The estimated $2.8 million it will cost to fully develop a closed-circuit television monitoring system for public areas on Grand Cayman and Cayman Brac over the next two years does not include yearly maintenance costs.
According to officials with the Portfolio of Internal and External Affairs, the contractor selected to install and maintain the first phase of the CCTV project – the Security Centre – will be put on a fixed camera maintenance schedule that will be monitored by Cayman’s 911 Emergency Centre.
The 911 assistant director responsible for supervising CCTV and the electronic monitoring system, which was implemented for police, court, and prison detainees last year, had not been hired as of last week. Portfolio Deputy Chief Officer Eric Bush said it is hoped that new position could be filled by April.
“They will be the individual who will hold, whether it [is] the Security Centre or whether it [is] company Y, accountable to the contract that we’ve signed with them,” Mr. Bush said.
The first phase of CCTV camera installation, which was awarded to the Security Centre and included the set up of a system to transmit and store images collected by the cameras, cost approximately $2 million. Some 167 cameras in 60 locations around Grand Cayman are included as part of the plan.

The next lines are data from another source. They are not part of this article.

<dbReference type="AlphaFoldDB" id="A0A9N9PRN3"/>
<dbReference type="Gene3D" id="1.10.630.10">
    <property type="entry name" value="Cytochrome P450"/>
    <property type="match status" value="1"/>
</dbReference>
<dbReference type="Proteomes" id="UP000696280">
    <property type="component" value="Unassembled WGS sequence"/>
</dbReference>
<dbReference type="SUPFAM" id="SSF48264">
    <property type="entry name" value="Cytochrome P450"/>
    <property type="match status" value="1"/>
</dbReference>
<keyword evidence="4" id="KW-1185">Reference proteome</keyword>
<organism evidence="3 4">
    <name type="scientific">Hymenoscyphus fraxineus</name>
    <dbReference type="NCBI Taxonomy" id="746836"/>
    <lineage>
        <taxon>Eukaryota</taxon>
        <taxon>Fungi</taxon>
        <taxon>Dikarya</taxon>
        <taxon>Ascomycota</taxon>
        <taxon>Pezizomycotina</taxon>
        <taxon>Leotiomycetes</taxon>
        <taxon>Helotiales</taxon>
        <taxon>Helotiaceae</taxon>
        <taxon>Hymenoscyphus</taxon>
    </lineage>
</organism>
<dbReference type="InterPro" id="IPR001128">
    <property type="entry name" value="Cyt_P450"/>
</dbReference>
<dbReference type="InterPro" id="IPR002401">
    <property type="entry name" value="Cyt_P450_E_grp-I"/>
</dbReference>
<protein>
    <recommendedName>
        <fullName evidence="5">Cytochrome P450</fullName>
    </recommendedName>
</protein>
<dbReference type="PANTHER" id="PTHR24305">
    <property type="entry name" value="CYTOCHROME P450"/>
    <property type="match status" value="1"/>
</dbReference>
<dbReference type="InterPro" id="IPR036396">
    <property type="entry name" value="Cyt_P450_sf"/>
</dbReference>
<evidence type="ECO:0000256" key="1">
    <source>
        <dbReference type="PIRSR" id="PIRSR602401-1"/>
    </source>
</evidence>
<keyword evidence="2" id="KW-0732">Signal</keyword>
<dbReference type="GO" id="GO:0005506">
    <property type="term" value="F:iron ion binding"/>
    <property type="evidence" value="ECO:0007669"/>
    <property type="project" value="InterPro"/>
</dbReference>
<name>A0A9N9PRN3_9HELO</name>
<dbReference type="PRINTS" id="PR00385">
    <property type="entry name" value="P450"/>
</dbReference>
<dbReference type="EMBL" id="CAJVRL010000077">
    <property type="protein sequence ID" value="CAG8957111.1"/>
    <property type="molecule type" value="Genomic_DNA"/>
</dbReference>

The second phase of CCTV development, with an approximate cost of $800,000, will set up another 180 cameras on Grand Cayman and Cayman Brac. That contract will be bid out in the coming months.
It is ultimately the contracted company’s responsibility to make sure the various CCTV cameras are performing as expected.
“As you can imagine…with the seasons that we have, the cameras are only as good as how clean the lens is,” Mr. Bush said. “Whilst they will be weather-proof, [a camera] still has to have visible glass; salt spray for example, these are all things that we took into account.
“There are provisions in there for simple things like cleaning the lens,” he said. “The [911 assistant director] would be responsible for creating a schedule or a regimen which would ensure that all of these minor things are taken care of, but also that they are monitored to ensure we don’t have a situation, unfortunately like at the dump, where three of their nine cameras were not working.”
When George Town landfill worker Anna Evans went missing on 27 January, it was discovered that three of the nine CCTV cameras at the landfill had not been working at the time she disappeared. They have since been repaired.
Once the entire public CCTV system is up and running, it is expected there will be 346 cameras at more than 100 locations around the two Islands. Government officials could not immediately provide estimates of annual maintenance costs.
The ability to maintain the CCTV system is a key factor to private sector support for the project, said Chris Duggan, who acted as the private sector liaison to the government’s CCTV steering committee.
Government is hoping that at least some of the $800,000 left to be spent on the project’s development will be put up by private businesses, but he said there are no promises yet.
“They want to see that we can operate a viable system,” Mr. Bush said.